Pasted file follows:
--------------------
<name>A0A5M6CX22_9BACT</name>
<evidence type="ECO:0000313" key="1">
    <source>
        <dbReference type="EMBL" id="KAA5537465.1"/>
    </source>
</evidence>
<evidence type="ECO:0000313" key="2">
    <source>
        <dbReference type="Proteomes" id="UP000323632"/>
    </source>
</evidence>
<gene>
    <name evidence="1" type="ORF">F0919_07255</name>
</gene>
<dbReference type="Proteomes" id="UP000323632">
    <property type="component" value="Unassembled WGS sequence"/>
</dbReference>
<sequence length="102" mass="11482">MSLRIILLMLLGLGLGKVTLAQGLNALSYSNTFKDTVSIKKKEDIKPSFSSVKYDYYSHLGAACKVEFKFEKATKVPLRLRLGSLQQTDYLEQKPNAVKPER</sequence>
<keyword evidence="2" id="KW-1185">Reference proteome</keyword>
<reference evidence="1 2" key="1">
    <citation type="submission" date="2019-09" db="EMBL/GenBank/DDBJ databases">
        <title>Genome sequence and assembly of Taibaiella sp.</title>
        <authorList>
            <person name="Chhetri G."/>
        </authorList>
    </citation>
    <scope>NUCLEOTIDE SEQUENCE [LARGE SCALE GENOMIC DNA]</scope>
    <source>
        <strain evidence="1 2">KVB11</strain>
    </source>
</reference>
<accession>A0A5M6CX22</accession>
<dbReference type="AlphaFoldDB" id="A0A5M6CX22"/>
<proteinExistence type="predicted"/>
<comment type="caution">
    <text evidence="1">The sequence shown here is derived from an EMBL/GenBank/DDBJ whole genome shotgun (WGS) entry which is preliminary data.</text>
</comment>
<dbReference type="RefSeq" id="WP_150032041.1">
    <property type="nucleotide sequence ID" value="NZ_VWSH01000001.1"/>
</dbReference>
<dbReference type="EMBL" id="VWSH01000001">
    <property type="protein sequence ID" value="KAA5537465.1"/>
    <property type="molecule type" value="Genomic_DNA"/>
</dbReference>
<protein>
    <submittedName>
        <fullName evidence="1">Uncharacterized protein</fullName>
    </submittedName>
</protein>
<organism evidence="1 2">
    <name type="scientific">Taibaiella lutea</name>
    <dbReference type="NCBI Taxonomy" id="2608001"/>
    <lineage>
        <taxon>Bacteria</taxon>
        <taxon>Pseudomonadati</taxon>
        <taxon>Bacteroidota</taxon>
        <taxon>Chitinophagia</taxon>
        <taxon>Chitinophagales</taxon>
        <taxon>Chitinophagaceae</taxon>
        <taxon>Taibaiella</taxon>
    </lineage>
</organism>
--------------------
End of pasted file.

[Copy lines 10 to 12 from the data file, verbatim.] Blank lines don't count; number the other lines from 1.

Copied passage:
    </source>
</evidence>
<gene>